The plan awaits a bankruptcy judge’s approval. A major creditor has suggested it might oppose the plan. But hints of a revival are already appearing. The turnover of police officers, which peaked in 2014, dropped more than a third last year. A recent job fair drew a throng of potential applicants. And the department’s performance during the attack in December has lifted morale and, officials hope, its reputation.
“We’ve kind of stabilized,” said Eric McBride, the deputy chief. “We were thrust into the limelight a bit, and people said: ‘Hey, those San Bernardino guys were kicked around. But they performed.’ ”Continue reading the main story
Education Budget Cuts Essay
1012 Words5 Pages
Education is the most important possession a person must have. It is the keys to success, wealth, and knowledge. It is the only possession that cannot be taken away from a person and it will open up the windows of opportunities. Education will help us grow as an individual, have better understanding of life, and give us a financial stability; but what happens when education get cuts down. By making budget cuts to education, is this helping out education or letting it down. In the news article, “Highlights Impact of Budget Cuts to Education” by State School Chief Jack O’Connell, his claim is that governor should not cuts down education budget, but instead protect education and invest it in the future.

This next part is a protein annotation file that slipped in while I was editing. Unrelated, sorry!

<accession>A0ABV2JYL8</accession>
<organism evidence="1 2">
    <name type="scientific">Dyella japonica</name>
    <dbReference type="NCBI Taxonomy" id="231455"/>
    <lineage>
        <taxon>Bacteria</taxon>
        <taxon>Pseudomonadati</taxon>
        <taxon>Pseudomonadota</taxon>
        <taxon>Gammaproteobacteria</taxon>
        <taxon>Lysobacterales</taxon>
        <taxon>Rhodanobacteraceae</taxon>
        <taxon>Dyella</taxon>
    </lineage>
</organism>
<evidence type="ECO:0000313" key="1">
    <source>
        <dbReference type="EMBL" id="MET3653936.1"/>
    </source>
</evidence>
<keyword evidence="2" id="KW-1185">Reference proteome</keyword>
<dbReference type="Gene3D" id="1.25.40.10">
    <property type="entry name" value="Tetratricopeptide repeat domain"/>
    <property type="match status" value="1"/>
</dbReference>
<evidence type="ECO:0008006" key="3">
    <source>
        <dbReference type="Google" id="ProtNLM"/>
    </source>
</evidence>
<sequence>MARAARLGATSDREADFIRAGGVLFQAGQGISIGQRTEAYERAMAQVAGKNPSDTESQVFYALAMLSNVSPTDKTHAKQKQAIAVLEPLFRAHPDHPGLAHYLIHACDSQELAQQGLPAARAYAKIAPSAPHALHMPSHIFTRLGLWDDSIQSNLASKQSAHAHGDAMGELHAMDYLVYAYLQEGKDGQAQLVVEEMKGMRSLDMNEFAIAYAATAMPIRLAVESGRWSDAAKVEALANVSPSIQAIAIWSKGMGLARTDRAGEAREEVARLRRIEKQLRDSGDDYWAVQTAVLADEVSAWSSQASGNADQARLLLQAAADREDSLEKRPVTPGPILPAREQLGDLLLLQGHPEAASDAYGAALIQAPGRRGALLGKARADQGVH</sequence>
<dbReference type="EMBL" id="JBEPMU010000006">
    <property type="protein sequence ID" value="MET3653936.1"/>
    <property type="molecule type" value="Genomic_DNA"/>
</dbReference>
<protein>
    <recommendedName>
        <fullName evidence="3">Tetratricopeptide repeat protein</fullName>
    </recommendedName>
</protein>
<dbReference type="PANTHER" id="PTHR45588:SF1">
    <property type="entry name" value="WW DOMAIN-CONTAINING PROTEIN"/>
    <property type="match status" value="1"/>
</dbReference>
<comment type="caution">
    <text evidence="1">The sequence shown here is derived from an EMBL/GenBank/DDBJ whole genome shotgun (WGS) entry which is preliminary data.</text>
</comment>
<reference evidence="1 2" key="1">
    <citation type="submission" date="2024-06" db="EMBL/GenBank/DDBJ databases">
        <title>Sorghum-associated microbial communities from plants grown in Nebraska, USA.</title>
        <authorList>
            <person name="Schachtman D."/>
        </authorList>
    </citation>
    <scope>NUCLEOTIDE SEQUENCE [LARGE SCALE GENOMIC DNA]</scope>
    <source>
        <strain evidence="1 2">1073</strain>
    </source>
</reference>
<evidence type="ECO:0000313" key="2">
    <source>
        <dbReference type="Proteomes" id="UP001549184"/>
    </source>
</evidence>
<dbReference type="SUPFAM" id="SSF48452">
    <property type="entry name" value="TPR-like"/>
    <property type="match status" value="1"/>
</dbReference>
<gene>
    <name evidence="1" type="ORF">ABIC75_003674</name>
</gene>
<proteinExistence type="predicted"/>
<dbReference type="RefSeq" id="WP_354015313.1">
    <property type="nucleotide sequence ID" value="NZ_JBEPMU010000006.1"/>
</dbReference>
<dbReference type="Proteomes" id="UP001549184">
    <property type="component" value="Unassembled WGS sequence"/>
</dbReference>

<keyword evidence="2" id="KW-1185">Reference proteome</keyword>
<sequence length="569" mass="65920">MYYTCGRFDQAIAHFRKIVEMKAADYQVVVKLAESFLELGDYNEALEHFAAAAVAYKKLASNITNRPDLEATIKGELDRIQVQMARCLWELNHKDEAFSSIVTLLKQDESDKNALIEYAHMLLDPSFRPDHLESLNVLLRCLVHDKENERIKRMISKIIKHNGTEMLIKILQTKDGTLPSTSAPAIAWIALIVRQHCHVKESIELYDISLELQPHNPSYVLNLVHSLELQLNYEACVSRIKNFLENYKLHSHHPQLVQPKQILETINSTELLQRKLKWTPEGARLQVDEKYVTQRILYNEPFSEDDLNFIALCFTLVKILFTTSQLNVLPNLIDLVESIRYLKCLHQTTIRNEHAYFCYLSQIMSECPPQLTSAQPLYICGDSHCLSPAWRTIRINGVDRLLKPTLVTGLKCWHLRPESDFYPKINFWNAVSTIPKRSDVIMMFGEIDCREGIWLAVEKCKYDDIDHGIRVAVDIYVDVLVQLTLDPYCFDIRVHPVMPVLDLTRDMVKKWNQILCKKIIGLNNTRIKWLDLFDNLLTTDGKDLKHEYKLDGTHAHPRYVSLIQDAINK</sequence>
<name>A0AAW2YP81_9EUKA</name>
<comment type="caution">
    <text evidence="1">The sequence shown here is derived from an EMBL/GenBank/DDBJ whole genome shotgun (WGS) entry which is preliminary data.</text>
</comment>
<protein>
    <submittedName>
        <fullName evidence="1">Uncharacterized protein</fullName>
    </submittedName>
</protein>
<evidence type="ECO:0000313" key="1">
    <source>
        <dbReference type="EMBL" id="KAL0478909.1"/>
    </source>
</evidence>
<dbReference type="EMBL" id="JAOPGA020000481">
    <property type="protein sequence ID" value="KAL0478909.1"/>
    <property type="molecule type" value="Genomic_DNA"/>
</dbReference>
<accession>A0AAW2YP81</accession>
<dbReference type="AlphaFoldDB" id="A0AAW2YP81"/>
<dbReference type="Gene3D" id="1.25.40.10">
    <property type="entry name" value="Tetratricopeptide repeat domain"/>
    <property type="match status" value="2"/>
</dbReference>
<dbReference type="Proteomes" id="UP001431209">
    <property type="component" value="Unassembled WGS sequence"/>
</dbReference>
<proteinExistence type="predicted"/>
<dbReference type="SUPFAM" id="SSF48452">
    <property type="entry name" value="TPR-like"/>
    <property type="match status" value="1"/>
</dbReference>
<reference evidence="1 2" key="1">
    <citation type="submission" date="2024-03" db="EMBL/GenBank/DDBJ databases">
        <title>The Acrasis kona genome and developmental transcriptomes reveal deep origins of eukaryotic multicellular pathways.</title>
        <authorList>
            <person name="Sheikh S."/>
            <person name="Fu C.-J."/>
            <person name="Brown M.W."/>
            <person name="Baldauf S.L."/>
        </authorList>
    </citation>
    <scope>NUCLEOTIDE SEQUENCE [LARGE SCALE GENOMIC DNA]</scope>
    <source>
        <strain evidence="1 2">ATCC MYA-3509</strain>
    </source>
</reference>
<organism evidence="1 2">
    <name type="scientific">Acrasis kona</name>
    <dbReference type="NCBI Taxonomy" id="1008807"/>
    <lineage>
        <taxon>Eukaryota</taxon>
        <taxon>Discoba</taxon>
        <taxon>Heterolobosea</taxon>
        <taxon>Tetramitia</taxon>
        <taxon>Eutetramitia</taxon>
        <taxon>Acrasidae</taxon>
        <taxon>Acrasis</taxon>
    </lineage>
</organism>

He stated that budget cut to…show more content…
He stated that the Los Angeles Unified School District had canceled their summer school programs. A number of 2,250 teachers were expected to be laying off. He also stated that the Mount Diablo Unified School District board recently vote to lay off more than 400 teachers and are likely to eliminate their sports and most music programs.
As stated above, State Schools Chief Jack O’Connell believes that student’s education should be protected and invested in the future. Our government had a critical mission which is preparing students for productive futures. What he means by this is that we should have an educated, highly skilled workforce that can compete in the global economy for our state’s long term success, but since our resources are excessively depleted, we cannot succeed in achieving this necessary. He felt that the governor and legislature was not fair or responsible approach to closing this budget gap, especially the vital state services such as education. He argued that we can talk about courage, but it is just a word and it will not be useful until it is supporting by the right kind of action. By the way, the right kind of